News at Medicine - June 2014 - New paper by grad student on body fat

New paper by grad student on body fat
June 4, 2014
A paper recently published by Farrell Cahill, a PhD student supervised by Dr. Guang Sun, professor of medicine, has evidence to suggest that the appetite suppressing hormone Peptide YY (PYY) is a positively associated with the severity of adiposity among women in the Newfoundland population. 
“Although circulating PYY was not significantly associated with obesity status among men and women in the general population, our results do indicate that PYY is positively associated with body fat measurements in women and may act as a protective response against excessive weight gain” explained Mr. Cahill.

It is well known that appetite, a key factor in energy homeostasis, significantly influences the regulation of body weight. Therefore, investigating appetite regulating hormones, such as PYY, may provide valuable insight into the underlying mechanisms responsible for the development of obesity. 
“Initial studies, with small sample sizes, claimed that PYY was very significantly inversely associated with adiposity,” said Mr. Cahill. “This subsequently led to the hypothesis that a deficiency in circulating PYY could be a significant contributing factor towards the chronic over consumption of food and subsequent weight gain.”
Mr. Cahill went on to explain, “A considerable number of follow up studies, including one of our own, failed to find any significant negative association of circulating PYY with obesity status. Therefore, the purpose of our study was to investigate whether or not fasting serum total PYY was associated with obesity status and body fat measures in a large cross sectional study”.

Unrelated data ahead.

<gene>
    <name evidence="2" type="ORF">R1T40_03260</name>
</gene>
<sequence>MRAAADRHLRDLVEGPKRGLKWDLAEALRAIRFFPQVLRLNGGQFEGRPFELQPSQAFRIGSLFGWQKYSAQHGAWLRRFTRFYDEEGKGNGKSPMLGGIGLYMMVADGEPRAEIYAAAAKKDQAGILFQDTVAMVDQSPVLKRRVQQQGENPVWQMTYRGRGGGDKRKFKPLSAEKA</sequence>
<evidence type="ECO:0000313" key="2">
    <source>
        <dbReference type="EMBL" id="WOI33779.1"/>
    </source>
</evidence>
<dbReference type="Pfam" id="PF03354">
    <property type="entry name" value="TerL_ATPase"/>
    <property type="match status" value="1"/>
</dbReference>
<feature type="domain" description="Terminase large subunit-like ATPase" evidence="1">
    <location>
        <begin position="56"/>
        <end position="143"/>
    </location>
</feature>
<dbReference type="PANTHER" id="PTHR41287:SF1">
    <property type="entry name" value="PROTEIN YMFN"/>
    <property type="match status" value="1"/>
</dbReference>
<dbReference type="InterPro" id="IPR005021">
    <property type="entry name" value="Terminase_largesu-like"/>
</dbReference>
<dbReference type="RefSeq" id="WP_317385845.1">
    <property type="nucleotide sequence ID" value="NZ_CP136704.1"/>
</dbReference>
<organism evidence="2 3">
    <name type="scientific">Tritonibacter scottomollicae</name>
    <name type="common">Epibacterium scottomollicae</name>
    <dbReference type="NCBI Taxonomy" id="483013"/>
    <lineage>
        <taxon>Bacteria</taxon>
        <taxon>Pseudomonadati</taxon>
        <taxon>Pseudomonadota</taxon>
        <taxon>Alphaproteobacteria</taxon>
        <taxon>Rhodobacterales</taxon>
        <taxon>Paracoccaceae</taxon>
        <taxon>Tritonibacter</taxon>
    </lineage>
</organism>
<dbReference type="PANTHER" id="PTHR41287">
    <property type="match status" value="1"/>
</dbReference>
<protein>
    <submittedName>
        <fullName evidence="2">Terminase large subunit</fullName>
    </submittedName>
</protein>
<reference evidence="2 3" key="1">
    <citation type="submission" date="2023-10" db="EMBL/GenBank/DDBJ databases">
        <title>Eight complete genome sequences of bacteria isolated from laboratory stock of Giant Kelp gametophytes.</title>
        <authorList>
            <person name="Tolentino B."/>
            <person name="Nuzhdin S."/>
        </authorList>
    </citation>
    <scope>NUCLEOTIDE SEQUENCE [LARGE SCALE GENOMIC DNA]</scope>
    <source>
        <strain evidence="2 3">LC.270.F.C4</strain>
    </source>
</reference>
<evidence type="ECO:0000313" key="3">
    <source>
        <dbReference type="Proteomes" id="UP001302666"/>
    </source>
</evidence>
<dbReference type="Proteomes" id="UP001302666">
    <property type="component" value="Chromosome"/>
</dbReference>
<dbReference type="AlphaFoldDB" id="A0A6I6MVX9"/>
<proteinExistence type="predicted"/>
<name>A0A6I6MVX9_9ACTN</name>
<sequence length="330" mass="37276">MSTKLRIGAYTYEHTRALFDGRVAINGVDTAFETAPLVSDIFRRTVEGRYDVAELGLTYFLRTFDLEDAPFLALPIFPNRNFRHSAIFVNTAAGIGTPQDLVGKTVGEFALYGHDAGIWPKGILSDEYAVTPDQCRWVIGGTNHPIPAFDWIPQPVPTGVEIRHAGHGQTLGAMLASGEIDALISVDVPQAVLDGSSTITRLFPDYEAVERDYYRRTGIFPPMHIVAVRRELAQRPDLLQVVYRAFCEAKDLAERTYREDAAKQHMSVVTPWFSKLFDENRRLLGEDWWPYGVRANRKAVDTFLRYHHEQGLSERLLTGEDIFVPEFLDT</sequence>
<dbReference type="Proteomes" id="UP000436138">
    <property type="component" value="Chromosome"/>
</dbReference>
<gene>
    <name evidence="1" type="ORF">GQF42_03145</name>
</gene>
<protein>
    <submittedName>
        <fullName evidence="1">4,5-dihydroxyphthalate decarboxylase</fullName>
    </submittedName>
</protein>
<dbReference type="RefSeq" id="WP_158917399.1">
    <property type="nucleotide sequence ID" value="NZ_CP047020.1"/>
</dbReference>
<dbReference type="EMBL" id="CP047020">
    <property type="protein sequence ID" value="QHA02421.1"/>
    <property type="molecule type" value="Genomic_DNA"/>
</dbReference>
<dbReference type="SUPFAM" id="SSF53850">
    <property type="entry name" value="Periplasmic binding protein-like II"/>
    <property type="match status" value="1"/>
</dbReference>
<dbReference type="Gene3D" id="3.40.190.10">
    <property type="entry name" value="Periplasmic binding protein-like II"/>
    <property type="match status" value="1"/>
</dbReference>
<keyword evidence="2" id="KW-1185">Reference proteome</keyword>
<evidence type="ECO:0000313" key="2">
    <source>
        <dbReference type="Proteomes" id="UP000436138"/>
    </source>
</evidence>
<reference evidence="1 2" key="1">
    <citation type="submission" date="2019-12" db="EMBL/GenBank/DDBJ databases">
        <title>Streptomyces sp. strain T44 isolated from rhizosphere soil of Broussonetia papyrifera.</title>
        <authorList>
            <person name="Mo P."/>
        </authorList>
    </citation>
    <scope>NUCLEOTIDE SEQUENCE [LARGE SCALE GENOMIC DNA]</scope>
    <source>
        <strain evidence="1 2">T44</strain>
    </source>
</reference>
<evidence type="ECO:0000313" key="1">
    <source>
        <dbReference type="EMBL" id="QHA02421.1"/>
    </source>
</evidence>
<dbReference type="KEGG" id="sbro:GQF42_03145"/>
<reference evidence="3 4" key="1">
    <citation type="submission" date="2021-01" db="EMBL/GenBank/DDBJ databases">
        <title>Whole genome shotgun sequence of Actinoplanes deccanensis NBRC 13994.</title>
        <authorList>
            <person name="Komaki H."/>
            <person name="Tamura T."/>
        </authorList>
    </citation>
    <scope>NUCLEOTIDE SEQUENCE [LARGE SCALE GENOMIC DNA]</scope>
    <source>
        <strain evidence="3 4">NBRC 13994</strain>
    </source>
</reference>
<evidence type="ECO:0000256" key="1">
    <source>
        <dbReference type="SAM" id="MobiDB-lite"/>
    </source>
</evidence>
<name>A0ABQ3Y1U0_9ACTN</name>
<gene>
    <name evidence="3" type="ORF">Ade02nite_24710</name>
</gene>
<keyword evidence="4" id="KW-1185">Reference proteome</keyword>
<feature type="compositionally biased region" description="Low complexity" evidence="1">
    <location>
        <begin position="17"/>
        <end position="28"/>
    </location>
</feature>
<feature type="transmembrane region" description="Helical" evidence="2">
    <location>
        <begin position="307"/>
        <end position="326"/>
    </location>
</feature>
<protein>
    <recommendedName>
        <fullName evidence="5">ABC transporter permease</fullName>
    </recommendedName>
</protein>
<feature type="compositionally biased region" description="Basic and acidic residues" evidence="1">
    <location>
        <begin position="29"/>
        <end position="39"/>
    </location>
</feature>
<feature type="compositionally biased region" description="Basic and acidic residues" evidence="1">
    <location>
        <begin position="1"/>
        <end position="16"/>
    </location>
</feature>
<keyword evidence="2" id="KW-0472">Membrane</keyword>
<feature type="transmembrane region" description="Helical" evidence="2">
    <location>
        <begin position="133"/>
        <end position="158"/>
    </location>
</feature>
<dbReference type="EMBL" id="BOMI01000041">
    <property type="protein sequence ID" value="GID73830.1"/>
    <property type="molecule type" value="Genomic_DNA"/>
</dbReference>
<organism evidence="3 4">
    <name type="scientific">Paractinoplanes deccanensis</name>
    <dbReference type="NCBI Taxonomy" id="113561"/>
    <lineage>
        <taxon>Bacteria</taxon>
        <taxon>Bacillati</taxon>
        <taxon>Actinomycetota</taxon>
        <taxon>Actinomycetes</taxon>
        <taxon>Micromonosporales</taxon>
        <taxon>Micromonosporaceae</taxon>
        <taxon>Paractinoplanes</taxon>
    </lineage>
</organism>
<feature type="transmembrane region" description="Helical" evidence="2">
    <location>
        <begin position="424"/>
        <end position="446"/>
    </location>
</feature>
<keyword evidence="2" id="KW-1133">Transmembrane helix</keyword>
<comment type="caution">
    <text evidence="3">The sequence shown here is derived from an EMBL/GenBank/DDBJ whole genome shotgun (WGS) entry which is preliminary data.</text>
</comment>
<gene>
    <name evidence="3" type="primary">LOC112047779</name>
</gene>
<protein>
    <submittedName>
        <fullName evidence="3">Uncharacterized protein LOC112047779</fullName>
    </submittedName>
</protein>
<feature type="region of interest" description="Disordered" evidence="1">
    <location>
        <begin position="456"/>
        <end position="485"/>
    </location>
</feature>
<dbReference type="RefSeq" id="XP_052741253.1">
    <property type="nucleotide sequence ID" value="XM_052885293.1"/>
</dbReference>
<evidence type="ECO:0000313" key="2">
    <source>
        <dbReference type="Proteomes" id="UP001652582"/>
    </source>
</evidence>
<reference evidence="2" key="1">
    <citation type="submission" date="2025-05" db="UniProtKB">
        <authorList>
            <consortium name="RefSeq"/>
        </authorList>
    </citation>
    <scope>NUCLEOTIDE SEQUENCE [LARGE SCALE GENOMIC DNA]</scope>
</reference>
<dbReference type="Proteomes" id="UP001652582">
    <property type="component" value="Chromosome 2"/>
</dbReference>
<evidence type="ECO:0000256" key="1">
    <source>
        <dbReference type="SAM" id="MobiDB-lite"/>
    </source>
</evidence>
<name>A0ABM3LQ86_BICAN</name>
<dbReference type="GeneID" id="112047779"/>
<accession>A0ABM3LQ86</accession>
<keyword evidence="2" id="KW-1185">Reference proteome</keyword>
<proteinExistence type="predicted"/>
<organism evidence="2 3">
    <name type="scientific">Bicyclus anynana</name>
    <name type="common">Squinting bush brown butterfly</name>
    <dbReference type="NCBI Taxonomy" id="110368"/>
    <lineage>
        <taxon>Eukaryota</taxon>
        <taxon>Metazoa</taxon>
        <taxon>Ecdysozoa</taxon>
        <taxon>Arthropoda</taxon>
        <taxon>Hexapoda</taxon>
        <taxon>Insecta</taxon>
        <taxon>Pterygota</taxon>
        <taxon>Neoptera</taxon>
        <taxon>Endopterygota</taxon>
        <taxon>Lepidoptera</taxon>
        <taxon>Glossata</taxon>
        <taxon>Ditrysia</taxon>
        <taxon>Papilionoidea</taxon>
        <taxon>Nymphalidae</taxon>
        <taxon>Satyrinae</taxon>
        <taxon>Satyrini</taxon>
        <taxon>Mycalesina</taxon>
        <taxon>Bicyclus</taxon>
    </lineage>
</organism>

A study which contained a total of 2,094 subjects (male 523, female 1571) from the Complex Diseases in the Newfoundland population: Environment and Genetics (CODING) found that PYY was not significantly associated with obesity status defined by neither percentage or body fat or body mass index (BMI) for both men and women. However among women, fasting PYY was positively associated with various body fat measures. Women with the high (top 33 per cent) waist circumference, percentage ody fat and percentage total fat had significantly higher circulating PYY (10.5 per cent, 8.3 per cent and 9.2 per cent respectively) than women with the lowest (bottom 33 per cent) measurements of these body fat measures. Additionally, age, smoking, medication use and menopausal status were all positively associated with PYY levels in women.
“Our manuscript provides strong evidence that the fasting serum total PYY is not significantly associated with obesity status, define by body fat percentage or the body mass index (BMI), among men and women” said Mr. Cahill. “However contradictory to initial studies, we found that fasting serum PYY was in fact positively associated with waist circumference,body fat percentage and total fat percentage, which may represent a protective response to extreme weight gain in women”.

To date, this is the largest cross-sectional study to systematically evaluate the relationship between fasting serum total PYY with obesity status and body fat measures. 
The authors of the manuscript in the PLOS ONE Journal are in order; Farrell Cahill, Yunqi Ji, Danny Wadden, Peyvand Amini, Edward Randell, Sudesh Vasdev, Wayne Gulliver, and Guang Sun.